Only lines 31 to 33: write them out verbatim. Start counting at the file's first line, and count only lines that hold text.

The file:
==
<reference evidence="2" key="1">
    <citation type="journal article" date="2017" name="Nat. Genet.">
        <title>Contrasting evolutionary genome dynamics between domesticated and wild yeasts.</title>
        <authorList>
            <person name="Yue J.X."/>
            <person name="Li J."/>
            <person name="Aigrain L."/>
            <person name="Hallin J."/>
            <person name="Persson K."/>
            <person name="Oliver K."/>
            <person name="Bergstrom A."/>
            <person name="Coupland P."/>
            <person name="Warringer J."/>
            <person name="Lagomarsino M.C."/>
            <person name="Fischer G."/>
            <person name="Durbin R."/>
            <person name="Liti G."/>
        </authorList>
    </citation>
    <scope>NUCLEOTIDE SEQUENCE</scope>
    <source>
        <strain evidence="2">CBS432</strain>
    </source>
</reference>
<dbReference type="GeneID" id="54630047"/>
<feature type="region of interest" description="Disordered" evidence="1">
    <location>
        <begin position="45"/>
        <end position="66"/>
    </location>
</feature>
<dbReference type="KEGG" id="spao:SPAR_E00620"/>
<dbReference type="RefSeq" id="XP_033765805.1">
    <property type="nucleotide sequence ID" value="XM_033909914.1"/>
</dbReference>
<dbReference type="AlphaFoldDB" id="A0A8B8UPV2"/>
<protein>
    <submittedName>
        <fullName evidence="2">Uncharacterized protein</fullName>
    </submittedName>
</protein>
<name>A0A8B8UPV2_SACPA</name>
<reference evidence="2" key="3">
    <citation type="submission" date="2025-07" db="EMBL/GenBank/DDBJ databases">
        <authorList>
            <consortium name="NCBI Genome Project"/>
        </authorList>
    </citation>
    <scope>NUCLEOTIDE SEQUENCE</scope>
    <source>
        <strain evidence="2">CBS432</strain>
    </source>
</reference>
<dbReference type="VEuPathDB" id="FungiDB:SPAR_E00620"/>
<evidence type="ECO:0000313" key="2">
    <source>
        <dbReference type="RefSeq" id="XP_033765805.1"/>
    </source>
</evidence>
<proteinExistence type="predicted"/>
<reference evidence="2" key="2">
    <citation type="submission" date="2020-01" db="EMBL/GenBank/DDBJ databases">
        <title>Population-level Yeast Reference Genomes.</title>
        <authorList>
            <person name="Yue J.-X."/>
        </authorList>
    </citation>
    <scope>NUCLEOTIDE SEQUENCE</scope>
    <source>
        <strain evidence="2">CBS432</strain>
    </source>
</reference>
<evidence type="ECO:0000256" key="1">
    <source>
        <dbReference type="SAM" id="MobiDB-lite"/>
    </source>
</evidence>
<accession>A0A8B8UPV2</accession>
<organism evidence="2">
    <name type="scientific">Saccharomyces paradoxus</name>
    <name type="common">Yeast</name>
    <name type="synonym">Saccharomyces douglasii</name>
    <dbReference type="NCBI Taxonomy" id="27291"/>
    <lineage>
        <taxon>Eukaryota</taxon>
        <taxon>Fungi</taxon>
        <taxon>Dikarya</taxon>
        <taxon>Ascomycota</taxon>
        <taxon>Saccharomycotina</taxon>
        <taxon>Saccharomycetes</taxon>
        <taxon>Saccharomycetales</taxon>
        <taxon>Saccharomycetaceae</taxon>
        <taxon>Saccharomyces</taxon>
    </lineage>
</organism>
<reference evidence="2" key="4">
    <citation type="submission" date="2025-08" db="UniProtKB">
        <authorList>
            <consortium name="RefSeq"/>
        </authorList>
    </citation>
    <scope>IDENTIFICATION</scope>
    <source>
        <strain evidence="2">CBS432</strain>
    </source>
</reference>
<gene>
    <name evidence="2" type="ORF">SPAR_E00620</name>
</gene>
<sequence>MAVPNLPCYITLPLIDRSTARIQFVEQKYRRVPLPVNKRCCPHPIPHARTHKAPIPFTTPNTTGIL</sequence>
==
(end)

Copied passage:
</feature>
<dbReference type="KEGG" id="spao:SPAR_E00620"/>
<dbReference type="RefSeq" id="XP_033765805.1">